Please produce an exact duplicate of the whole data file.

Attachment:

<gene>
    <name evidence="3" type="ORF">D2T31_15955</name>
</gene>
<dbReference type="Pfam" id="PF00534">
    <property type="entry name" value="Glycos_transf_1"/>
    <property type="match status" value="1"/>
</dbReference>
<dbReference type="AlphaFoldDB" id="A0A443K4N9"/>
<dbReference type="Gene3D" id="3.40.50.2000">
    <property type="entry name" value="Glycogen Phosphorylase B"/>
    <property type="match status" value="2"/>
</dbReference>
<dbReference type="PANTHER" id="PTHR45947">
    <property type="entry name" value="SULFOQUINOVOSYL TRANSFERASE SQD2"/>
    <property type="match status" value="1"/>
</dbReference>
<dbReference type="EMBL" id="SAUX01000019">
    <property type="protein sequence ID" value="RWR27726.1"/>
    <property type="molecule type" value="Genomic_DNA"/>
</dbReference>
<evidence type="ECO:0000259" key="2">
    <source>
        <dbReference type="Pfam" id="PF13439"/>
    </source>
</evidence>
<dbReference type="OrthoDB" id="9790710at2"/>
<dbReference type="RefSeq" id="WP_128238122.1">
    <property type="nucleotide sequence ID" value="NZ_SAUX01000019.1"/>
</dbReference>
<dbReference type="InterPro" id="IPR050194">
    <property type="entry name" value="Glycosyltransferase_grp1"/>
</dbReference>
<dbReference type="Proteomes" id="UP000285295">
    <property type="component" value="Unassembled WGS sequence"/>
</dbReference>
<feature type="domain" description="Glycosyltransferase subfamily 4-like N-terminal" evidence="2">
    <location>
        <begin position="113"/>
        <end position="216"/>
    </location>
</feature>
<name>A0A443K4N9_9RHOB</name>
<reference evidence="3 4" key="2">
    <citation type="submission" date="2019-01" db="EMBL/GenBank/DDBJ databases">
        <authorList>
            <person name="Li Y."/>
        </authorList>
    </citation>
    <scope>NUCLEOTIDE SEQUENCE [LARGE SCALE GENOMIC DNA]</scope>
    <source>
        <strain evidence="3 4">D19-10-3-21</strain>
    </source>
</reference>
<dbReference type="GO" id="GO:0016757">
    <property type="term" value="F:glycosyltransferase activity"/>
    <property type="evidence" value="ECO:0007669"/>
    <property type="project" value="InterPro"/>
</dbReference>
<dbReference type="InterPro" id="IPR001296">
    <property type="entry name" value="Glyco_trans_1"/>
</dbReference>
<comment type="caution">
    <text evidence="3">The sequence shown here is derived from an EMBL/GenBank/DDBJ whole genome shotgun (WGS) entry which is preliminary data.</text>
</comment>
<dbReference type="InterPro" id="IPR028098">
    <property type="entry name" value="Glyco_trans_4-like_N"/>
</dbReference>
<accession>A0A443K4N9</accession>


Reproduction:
<gene>
    <name evidence="3" type="ORF">D2T31_15955</name>
</gene>
<dbReference type="Pfam" id="PF00534">
    <property type="entry name" value="Glycos_transf_1"/>
    <property type="match status" value="1"/>
</dbReference>
<dbReference type="AlphaFoldDB" id="A0A443K4N9"/>
<dbReference type="Gene3D" id="3.40.50.2000">
    <property type="entry name" value="Glycogen Phosphorylase B"/>
    <property type="match status" value="2"/>
</dbReference>
<dbReference type="PANTHER" id="PTHR45947">
    <property type="entry name" value="SULFOQUINOVOSYL TRANSFERASE SQD2"/>
    <property type="match status" value="1"/>
</dbReference>
<dbReference type="EMBL" id="SAUX01000019">
    <property type="protein sequence ID" value="RWR27726.1"/>
    <property type="molecule type" value="Genomic_DNA"/>
</dbReference>
<evidence type="ECO:0000259" key="2">
    <source>
        <dbReference type="Pfam" id="PF13439"/>
    </source>
</evidence>
<dbReference type="OrthoDB" id="9790710at2"/>
<dbReference type="RefSeq" id="WP_128238122.1">
    <property type="nucleotide sequence ID" value="NZ_SAUX01000019.1"/>
</dbReference>
<dbReference type="InterPro" id="IPR050194">
    <property type="entry name" value="Glycosyltransferase_grp1"/>
</dbReference>
<dbReference type="Proteomes" id="UP000285295">
    <property type="component" value="Unassembled WGS sequence"/>
</dbReference>
<feature type="domain" description="Glycosyltransferase subfamily 4-like N-terminal" evidence="2">
    <location>
        <begin position="113"/>
        <end position="216"/>
    </location>
</feature>
<name>A0A443K4N9_9RHOB</name>
<reference evidence="3 4" key="2">
    <citation type="submission" date="2019-01" db="EMBL/GenBank/DDBJ databases">
        <authorList>
            <person name="Li Y."/>
        </authorList>
    </citation>
    <scope>NUCLEOTIDE SEQUENCE [LARGE SCALE GENOMIC DNA]</scope>
    <source>
        <strain evidence="3 4">D19-10-3-21</strain>
    </source>
</reference>
<dbReference type="GO" id="GO:0016757">
    <property type="term" value="F:glycosyltransferase activity"/>
    <property type="evidence" value="ECO:0007669"/>
    <property type="project" value="InterPro"/>
</dbReference>
<dbReference type="InterPro" id="IPR001296">
    <property type="entry name" value="Glyco_trans_1"/>
</dbReference>
<comment type="caution">
    <text evidence="3">The sequence shown here is derived from an EMBL/GenBank/DDBJ whole genome shotgun (WGS) entry which is preliminary data.</text>
</comment>
<dbReference type="InterPro" id="IPR028098">
    <property type="entry name" value="Glyco_trans_4-like_N"/>
</dbReference>
<accession>A0A443K4N9</accession>